Since 1995, during the first half of every year, South Africans have celebrated some of the most important socio-political events in accomplishing the reconstruction of our nation’s history and the building of a free and democratic future.
Following Human Rights Day on the 21st of March, we also celebrate Freedom Day on the 27th of April to commemorate the first non-racial democratic elections, which took place on that day in 1994. South African labour associations have also, since 1895 on the 1st of May, participated in the international May-Day celebrations, which commemorate the establishment of an eight- hour work day and the legalising of trade unions; and on the 16th of June, we commemorate the student uprisings in Soweto during 1976, in recognition of the sacrifice and contribution that our youth have made to the struggle for democratic freedom. All these public holidays not only provide South Africans with much needed free time to relax or spend with friends and family, but also an opportunity to remember and reflect on the cost of that freedom and to commemorate those that sacrificed their own freedom and lives in building a new South Africa.
In celebration of these public holidays, the MTN SA Foundation features the Remember Your Freedom exhibition at the MTN head offices on 14th Avenue in Fairland, Johannesburg, from the end of March to the end of June. The exhibition comprises a selection of paintings, drawings and sculptural pieces by legendary South African resistance artists such as Thomas Nkuna, Charles Nkosi, William Kentridge, Robert Hodgins, Deborah Bell, Willie Bester, Willem Boshoff, Anthony Nkotsi, to name a few.
This exhibition also features a selection of linocut prints from the Images of Human Rights portfolio, which was initiated by a Durban-based non-profit organisation, Artists for Human Rights, in 1996, the same year that South Africa’s Constitutional Assembly adopted our nation’s new Bill of Rights. A group of 27 artists were chosen by regional galleries and each received a brief to create a black and white image of one of the 27 clauses of the new Bill of Rights. While aiming to re-inspire and communicate the meaning and spirit of Human Rights to South Africans, the collection also engages on issues that threaten our democracy – issues such as racism, poverty, poor education and other scourges. Master printer, Jan Jordaan, of the Fine Arts department at Technikon Natal, printed each limited edition of the 50 portfolios. In 1998, MTN contributed towards this important initiative and acquired one of the Images of Human Rights portfolio for the MTN Art Collection.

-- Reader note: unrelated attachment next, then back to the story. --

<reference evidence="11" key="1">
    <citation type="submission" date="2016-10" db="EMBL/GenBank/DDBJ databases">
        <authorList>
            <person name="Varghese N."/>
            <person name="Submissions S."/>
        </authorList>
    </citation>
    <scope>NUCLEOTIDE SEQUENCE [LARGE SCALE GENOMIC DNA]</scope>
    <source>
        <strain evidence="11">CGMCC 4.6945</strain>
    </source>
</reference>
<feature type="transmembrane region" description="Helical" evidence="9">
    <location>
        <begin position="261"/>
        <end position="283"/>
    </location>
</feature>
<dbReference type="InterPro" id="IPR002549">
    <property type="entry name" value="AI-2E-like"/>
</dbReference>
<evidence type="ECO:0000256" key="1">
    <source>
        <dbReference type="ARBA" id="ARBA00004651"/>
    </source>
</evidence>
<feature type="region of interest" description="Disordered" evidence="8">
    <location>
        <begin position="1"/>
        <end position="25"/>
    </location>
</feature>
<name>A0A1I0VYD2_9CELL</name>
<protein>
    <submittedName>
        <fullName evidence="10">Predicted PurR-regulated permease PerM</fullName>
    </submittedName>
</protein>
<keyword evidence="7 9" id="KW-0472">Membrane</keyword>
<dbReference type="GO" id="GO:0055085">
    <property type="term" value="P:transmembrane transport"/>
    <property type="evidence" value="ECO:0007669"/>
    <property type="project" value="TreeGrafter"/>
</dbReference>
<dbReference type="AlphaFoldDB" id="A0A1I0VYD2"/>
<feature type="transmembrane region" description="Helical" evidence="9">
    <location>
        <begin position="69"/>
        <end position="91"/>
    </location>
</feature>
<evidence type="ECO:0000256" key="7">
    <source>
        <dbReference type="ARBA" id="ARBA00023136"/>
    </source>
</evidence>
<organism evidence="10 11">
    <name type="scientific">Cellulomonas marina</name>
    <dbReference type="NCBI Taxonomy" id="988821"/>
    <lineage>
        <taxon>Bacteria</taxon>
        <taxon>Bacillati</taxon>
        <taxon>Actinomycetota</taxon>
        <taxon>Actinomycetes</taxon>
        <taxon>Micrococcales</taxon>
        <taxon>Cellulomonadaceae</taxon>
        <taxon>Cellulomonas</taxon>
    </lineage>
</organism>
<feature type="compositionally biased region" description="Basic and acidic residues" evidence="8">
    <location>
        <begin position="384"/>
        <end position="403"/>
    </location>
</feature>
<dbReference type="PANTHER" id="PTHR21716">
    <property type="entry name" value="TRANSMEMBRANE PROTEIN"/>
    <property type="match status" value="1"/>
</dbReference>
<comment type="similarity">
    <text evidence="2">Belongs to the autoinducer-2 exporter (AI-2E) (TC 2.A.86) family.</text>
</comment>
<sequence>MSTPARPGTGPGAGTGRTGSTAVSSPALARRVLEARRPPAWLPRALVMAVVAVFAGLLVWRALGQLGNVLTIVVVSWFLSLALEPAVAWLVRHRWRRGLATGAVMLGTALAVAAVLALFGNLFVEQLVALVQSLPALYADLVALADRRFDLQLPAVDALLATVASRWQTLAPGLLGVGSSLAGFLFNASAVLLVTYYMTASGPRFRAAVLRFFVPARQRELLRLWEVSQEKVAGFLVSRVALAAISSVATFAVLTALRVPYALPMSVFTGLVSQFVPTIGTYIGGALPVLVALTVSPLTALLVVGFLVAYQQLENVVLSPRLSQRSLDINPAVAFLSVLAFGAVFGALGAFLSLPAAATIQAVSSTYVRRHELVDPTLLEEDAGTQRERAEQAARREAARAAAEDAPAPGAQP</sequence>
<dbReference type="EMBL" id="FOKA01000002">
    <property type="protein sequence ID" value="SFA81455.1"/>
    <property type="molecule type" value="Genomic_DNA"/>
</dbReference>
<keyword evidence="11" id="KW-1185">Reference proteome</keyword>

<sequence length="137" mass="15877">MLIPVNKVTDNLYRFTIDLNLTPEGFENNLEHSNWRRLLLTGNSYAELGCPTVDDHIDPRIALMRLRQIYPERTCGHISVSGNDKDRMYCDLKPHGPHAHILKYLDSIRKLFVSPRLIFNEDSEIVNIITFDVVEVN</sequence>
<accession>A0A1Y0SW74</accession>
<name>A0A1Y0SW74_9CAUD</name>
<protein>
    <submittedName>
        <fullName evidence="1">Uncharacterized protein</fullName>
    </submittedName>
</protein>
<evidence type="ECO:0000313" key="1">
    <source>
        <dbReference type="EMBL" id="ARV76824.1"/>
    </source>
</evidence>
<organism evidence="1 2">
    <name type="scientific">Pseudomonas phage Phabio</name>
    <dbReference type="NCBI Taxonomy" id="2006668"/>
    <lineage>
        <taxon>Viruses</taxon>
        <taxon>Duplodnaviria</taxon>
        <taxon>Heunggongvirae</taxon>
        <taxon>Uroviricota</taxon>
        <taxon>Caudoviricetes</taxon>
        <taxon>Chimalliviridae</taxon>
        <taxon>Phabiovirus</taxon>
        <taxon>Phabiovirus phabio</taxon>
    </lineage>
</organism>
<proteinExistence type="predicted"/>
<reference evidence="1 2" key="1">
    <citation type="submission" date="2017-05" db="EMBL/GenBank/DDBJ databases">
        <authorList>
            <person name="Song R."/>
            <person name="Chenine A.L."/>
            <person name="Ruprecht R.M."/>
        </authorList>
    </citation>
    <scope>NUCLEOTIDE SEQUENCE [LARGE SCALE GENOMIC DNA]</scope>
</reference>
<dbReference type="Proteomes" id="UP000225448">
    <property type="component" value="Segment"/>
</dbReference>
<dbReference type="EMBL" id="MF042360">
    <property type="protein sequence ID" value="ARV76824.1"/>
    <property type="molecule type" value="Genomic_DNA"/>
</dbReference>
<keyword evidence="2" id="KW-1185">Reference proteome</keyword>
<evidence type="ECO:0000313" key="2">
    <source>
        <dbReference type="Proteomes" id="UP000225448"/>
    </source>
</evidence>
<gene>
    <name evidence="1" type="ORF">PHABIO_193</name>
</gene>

A selection of MTN’s resistance poster collection of 158 pieces dating from the 1950s to the early 2000s also features on this exhibition. Many of these posters made at Medu between 1979 and 1985 were designed and printed by artist Thami Mnyele. In 1978, Mnyele left South Africa to go into exile in Botswana. Here he joined the ANC and co-founded the Medu Arts Ensemble, an organisation of artists, musicians, writers and actors who ran workshops in printmaking, photography, film, theatre, music and literature. Mnyele devoted the rest of his short life to political and educational work. Early in the morning of 14 June, 1985, South African forces crossed the border into Botswana and launched an attack on Mnyele’s house. He rushed towards the fence of the property, but was shot dead as he clambered over it. Afterwards, when the soldiers found Mnyele’s works, they put bullets through each piece. Some were salvaged, but many of his works were seized by the authorities. These have never been recovered.
MTN has invested in the support of South African artists and art-initiatives since 1997 and continues to do so through arts and culture CSI projects focused on training, publishing, awards, art collection partnerships, national touring exhibitions and in-house exhibitions at MTN’s head offices.
To view the Remember Your Freedom exhibition please contact Niel Nortje at the MTN Foundation on email@example.com for a guided walkabout.